More truck drivers would be on the road for as many as 16 hours a day under a fresh push by the heavy vehicle regulator to give operators greater flexibility – despite warnings these “gruelling” schedules may risk safety.
The regulator is undertaking a national roadshow promoting Advanced Fatigue Management, an initiative that allows participants to “set their own work and rest hours” rather than abiding by the standard rules and regulations.
Truck driver Jimmy Ristovski says no amount of technology can compensate for good driver and employer behaviour.Credit:Krystle Wright
AFM allows truckies to drive for up to 15.5 hours in a 24-hour period in the eastern states – even more elsewhere – and up to 156 hours in a fortnight. To be accredited, operators must submit a “safety case” outlining the counter-measures they will implement to combat fatigue.
But critics – including the union, former regulators and other industry stakeholders – argue the safeguards are inadequate and rely too much on honesty instead of mandatory measures.
“It is astounding the National Heavy Vehicle Regulator is going around the country encouraging employers to sign up to a system which allows them to work drivers harder,” said Michael Kaine, national secretary of the Transport Workers Union.
“No driver wants to work 15 or 16 hours a day. This kind of schedule is gruelling. It’s not the job of the regulator to get employers to sign up to a system that sees drivers sweated.”
AFM has been in place since 2008 as an alternative to “standard hours” (12 a day) and Basic Fatigue Management, which allows drivers to be on the road 14 hours at a time. But relatively few operators have applied because they see it as “too difficult, time consuming and costly”, according to 2019 NHVR report.
Road train near Cunnamullah in outback Queensland.Credit:Krystle Wright
Under AFM, operators must have a Fatigue Risk Management System in place. The regulator has a number of suggested additional safety measures based on seven fatigue risk principles, including maximising night-time rest, minimising shifts that end between midnight and 6am, and allowing more “time-appropriate nap opportunities”.
The NHVR’s fatigue specialist Andreas Blahous said research conducted by the regulator in 2019 showed operators using the AFM system had better communication with drivers, “solid plans to prevent and manage driver fatigue” and above average safety culture.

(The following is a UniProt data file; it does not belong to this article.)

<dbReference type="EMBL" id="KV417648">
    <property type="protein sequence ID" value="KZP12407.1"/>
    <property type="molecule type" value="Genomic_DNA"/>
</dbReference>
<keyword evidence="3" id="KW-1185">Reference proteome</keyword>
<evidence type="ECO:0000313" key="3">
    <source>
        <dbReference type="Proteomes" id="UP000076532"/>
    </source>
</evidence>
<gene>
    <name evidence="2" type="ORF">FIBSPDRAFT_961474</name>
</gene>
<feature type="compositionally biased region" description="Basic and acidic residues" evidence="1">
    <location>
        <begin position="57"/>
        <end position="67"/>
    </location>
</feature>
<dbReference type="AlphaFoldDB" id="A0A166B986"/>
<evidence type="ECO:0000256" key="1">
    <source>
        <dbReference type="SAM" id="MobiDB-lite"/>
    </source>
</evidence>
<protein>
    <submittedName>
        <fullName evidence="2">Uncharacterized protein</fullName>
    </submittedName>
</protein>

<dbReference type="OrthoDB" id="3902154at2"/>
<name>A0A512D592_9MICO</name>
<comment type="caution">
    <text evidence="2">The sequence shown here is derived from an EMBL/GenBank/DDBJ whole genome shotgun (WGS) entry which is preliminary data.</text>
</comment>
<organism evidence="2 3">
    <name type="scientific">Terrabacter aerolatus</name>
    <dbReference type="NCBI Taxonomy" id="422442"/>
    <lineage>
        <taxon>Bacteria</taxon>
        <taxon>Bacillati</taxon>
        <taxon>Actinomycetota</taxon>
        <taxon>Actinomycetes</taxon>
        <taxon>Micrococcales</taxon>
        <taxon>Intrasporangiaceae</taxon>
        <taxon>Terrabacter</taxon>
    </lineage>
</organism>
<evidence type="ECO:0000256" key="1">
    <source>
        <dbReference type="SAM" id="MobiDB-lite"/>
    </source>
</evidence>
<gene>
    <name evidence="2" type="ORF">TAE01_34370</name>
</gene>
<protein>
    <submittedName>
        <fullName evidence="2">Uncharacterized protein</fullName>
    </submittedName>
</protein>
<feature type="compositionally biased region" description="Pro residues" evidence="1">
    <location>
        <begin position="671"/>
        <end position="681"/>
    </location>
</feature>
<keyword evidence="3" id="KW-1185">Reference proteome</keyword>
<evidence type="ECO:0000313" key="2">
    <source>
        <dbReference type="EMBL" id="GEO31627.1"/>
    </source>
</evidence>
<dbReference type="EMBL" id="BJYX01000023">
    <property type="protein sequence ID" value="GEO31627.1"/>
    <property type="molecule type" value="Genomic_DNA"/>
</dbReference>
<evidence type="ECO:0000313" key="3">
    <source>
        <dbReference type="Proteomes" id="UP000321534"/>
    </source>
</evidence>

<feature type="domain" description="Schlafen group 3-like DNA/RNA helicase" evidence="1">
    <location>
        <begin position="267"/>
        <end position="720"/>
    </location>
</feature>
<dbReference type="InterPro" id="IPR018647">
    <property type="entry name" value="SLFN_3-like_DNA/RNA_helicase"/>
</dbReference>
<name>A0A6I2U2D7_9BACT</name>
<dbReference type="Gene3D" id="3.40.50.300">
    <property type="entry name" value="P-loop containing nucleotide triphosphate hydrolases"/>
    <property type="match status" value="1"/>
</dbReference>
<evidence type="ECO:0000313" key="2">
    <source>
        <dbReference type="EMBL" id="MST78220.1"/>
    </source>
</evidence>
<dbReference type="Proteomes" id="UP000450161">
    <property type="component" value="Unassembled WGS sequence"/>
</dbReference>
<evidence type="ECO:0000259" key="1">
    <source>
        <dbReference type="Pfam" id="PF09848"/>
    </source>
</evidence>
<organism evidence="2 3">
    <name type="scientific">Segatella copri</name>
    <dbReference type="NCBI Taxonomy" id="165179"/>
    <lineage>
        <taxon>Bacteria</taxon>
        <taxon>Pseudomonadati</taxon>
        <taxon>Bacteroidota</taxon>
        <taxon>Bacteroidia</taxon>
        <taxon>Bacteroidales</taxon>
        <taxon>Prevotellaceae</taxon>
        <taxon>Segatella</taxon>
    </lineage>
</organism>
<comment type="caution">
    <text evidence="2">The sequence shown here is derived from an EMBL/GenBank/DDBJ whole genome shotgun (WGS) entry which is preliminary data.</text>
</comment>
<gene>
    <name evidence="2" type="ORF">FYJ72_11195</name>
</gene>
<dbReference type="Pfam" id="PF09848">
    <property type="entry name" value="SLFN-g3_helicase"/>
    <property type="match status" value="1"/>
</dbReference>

“AFM drivers typically work less hours than other drivers,” he said. “There were no heavy vehicle crashes attributed to driver fatigue for AFM drivers in the 12 month period investigated by the NHVR. AFM operators and drivers also have fewer breaches of the Heavy Vehicle National Law.”
Truck driver Jimmy Ristovski laps Australia every two weeks. Credit:Krystle Wright
But some argue an expansion of the program without mandatory measures is risky. Michael Crellin, a former head of the NHVR’s chain of responsibility program and now an industry consultant, said AFM was a “bang on” concept if executed correctly with in-cab technology that monitored drivers for fatigue in real-time.
“Why would we not insist that an applicant for AFM has that technology installed?” he said. “Simply pushing people into a scheme may not be the answer unless the barrier to entry [is a] mandated requirement to have the technology that does the monitoring of a driver.”
Kirk Coningham, who retired two weeks ago from his role as chief executive of the Australian Logistics Council (ALC), said the flexibility of AFM was desirable but the NHVR needed to first promote the “basics” such as electronic work diaries and fatigue-detecting cameras.
The new rules would let drivers be on the road for up to 16 hours a day. Credit:Krystle Wright
“If I were the regulator I would be starting there,” he said. “We’re not seeking the great reach of Big Brother into the cabin, but we are seeking the uptake of technologies that make us safer.”
A meeting of state and federal transport and infrastructure ministers on May 28 failed to commit to including a National Operating Standard in the Heavy Vehicle National Law, which is currently undergoing a major review.
The ALC said this was a missed opportunity. In a January report advocating a set of mandatory standards, it noted 162 people had died in crashes involving heavy trucks in the 12 months to September 2020.
Regular long-haul journeys are common and unavoidable in the trucking industry. Truck driver Jimmy Ristovski lives on a property outside Brisbane and each fortnight he completes a 12-day, 12,000 kilometre round trip to Tully, north of Townsville, across the country to Perth, then to Adelaide and back to Brisbane.
Mr Ristovski is on Basic Fatigue Management, meaning he can drive 14 hours a day, and his truck monitors his eye movements. “If you start to get tired or you start taking long blinks, the camera will sense that and you’ll see it vibrate and you get a beep,” he said.
But he said no amount of technology can compensate for good driver and employer behaviour. “You have to have your wits about you and not do the wrong thing. There are some companies that will push the driver to the limit.”
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